If there’s one thing the world needs right now, it’s hope. In the turmoil and pain of the Black Lives Matter movement, many wonder if there is a brighter day on the horizon. For Chelley Roy, a Black author and entrepreneur from D.C., she is all too familiar with the need for hope. She shares her story of hopelessness and healing in her book The Making of a BOSS.
Chelley Roy offers an intimate look into her life and the life of her mother within the gripping pages of her new memoir. Roy’s mother, a beautiful, elegant woman, seemed to be the perfect parent. Strong, resilient, and always there for her children, she moved with sophistication and created a childhood full of incredible lessons and support for Roy. Which made her untimely death, her murder, even more devastating.
At only twenty years old, Chelley Roy found herself without the woman who had been there for her and guided her since the beginning. As a new mother, and a new wife, she faced a multitude of daily challenges that she needed her own mother for. But her mother was taken from her. This elegant, incredible lady, this wonderful mother, had also been an infamous crime boss in the D.C. area, which led to a demise that shattered Roy’s world. This was made even worse, when it became clear that the police handling the investigation were not making any progress. So, looking for closure, looking for justice, Roy took the investigation into her own hands. “The Making of a Boss” details the stories of two women, of a mother and daughter, who both held incredible might and power.
I had the honor of speaking with Chelley to discuss her story of grief, of mourning, and of moving on.
Why did you decide to write a memoir, as opposed to a different style of book like a biography or crime novel?
I decided on a memoir because that’s just what it is… my memories and accounts that are near and dear to me of how (and what) I remember about my mother.
What ethical, moral or other considerations did you need to make and how did you handle them while writing your memoir – like writing about living people, or how much information to share about someone, or who might not want the story told, etc.?
In writing the book, I definitely took into consideration my family/characters who are still living, to ensure their safety. I used pseudonyms to keep their identities safe. I had 100% participation from my family and they supported me in writing about them, as well as my mom, in the book.
How much of your mom’s story was already known to you before her passing, and how much of who she was did you learn during your investigation into her murder?
I knew 90-95% of my mom’s story before she passed away. I lived it; she shared and didn’t hide it from me. None of what was discovered during the investigation was a surprise to me.
In what ways did your perception of your mother change as you learned more about her life and death?
The more I learned about my mother’s life, I admired and loved her more than ever and there was nothing anyone could say or do to belittle her, or make me feel bad about what she did. That was my mom and I loved her, no matter what!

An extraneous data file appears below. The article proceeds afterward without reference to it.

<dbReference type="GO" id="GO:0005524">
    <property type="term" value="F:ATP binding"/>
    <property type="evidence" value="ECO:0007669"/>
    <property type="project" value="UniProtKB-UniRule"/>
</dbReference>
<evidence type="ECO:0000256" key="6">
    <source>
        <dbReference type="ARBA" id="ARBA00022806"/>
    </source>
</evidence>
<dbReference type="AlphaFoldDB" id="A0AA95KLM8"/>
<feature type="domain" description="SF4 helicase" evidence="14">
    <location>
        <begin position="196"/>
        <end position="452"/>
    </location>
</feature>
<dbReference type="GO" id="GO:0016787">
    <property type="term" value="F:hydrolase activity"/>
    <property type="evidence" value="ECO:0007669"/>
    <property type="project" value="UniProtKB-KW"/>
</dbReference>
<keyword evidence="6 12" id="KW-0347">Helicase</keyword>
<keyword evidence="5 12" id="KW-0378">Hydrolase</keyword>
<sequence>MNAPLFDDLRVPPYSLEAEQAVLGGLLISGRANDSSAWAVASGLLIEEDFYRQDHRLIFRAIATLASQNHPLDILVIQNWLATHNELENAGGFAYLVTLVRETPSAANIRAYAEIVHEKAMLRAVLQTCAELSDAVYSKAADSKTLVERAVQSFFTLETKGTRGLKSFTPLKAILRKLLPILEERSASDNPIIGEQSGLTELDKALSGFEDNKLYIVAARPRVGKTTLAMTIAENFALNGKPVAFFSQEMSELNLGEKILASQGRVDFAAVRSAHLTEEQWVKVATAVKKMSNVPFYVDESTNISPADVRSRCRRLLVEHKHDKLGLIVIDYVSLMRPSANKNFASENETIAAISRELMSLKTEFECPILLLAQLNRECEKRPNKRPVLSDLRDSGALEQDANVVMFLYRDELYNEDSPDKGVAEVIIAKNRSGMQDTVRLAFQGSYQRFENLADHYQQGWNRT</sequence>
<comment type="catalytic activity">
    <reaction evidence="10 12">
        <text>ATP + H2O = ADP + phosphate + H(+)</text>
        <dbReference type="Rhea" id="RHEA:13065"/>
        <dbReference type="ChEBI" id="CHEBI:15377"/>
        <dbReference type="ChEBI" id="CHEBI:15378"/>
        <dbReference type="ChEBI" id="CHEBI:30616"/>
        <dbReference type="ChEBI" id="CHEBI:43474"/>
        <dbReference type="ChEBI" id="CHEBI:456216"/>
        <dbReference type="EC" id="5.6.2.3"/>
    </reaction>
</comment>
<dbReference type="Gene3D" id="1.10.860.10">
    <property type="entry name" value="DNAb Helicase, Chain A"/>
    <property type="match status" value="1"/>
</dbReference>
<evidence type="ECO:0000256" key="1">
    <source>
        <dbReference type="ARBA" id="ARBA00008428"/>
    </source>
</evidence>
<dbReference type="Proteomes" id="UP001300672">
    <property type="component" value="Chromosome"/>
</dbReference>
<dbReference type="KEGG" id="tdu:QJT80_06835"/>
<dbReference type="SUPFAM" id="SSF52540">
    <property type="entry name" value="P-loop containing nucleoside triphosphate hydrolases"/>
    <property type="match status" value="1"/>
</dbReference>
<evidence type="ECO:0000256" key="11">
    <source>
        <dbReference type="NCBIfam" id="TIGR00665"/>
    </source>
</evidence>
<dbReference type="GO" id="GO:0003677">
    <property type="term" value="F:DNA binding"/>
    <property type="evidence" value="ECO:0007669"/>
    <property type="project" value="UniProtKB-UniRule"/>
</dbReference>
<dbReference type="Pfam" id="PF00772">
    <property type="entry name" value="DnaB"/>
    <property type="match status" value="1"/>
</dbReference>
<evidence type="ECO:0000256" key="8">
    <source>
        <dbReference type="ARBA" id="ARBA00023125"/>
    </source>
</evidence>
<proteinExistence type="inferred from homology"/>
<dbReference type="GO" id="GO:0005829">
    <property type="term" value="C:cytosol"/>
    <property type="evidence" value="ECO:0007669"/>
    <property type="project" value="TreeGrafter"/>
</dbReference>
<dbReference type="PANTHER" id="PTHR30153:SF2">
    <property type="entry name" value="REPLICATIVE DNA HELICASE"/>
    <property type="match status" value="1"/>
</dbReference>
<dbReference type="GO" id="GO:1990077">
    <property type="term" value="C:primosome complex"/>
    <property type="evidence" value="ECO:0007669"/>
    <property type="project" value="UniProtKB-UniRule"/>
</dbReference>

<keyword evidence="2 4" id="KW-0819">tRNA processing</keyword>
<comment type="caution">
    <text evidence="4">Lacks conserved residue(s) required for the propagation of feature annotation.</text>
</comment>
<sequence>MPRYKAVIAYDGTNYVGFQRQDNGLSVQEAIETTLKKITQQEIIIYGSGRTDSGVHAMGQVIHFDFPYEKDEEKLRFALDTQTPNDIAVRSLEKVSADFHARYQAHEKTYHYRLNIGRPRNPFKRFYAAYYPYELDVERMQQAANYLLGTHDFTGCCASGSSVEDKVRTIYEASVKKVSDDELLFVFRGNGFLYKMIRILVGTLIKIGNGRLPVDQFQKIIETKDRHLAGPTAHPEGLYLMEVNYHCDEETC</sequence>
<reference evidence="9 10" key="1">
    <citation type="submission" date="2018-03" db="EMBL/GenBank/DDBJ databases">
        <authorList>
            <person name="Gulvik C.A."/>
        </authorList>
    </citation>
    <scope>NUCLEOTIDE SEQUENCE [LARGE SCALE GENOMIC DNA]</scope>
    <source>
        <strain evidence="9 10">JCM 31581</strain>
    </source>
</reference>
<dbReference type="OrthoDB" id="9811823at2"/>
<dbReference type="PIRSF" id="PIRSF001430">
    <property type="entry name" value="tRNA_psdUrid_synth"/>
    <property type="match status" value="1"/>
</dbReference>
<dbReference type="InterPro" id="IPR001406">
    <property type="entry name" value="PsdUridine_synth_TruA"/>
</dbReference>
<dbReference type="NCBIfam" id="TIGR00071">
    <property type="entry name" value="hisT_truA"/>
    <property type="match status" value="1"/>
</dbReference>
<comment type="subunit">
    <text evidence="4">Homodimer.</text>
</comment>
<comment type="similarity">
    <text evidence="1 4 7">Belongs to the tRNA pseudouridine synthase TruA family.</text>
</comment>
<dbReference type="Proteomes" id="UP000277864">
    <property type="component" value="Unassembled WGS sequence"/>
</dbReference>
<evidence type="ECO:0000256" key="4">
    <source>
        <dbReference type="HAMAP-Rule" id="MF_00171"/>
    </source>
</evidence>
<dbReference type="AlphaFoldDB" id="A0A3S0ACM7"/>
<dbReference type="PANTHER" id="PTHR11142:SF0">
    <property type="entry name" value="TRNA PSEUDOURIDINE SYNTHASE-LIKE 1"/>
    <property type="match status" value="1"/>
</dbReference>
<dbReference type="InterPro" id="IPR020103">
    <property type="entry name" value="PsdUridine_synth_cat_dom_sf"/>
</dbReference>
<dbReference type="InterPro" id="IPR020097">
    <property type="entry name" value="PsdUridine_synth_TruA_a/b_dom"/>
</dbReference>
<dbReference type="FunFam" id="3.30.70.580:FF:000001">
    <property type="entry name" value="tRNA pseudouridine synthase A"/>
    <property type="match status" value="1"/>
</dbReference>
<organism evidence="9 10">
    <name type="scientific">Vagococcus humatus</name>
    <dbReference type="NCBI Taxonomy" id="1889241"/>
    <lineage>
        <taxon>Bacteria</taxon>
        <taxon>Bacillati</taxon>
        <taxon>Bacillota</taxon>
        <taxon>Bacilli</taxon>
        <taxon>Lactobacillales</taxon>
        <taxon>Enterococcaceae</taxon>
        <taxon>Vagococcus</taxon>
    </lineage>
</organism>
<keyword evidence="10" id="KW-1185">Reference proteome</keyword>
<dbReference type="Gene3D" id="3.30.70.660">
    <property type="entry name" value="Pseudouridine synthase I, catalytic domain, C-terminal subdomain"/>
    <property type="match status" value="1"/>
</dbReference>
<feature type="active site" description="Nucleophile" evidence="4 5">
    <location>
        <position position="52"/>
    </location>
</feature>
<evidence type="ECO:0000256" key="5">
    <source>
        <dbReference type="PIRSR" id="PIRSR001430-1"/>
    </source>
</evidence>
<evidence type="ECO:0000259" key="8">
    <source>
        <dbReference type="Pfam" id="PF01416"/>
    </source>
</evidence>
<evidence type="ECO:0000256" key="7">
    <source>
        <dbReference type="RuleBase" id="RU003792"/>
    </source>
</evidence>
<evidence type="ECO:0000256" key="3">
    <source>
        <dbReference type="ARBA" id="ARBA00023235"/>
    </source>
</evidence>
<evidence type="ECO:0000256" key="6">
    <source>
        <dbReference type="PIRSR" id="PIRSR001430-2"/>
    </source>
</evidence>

What was it like for you to do your own investigation into your mother’s murder?
The entire process was scary and terrifying, knowing that I was putting myself and my family in danger by perusing and being as aggressive with the case as I was.
What roadblocks did you run up against?
The only road blocks I ran up against were time and having patience. I wanted my mom’s case solved now, and not having that control over when things happened and how fast, bothered me.
Were the police cooperative?
The detectives were very cooperative and did their best to keep me abreast of new and evolving information, but I just felt like more could be done.
How did you handle set-backs?
Being as though most things were out of my control, I had to be patient and pray during times of setbacks, during times where I thought the case would be closed and it wasn’t. This entire murder investigation taught me patience. It wasn’t about if the case would be solved, but when. That was big for me: the when.
Were there times during the investigation that you considered stopping?
No, there was never a thought that crossed my mind to give up on seeking justice for my mom. I would’ve died trying to seek the justice she so desperately deserved.
What mental, emotional, or spiritual beliefs helped guide you forward and kept you going?
There were many rough days, but I prayed a lot and trusted and asked God to see me through this, and to give me the strength to get through it. I also held true to my promise to myself and my mom that I wouldn’t quit until her killers were brought to justice.
How has being the daughter of a crime boss impacted your own life, self-identity, and/or business?
Being the daughter of a crime boss molded and shaped me in the sense where I learned the street smarts, the street life, and the game in an effort to know how to navigate through life. It taught me not to be naïve or gullible. As for business, we will see as the book gets out there if there is a greater impact to future readers who purchase a copy of my book to learn more about my life.
Have your family and friends been supportive of your sharing your mother’s story? In what ways has it impacted your relationships?
My family/friends have been very supportive in the writing of my story. They have been cheering me on behind the scenes and are very happy for me that I am finally able to get clarity and closure.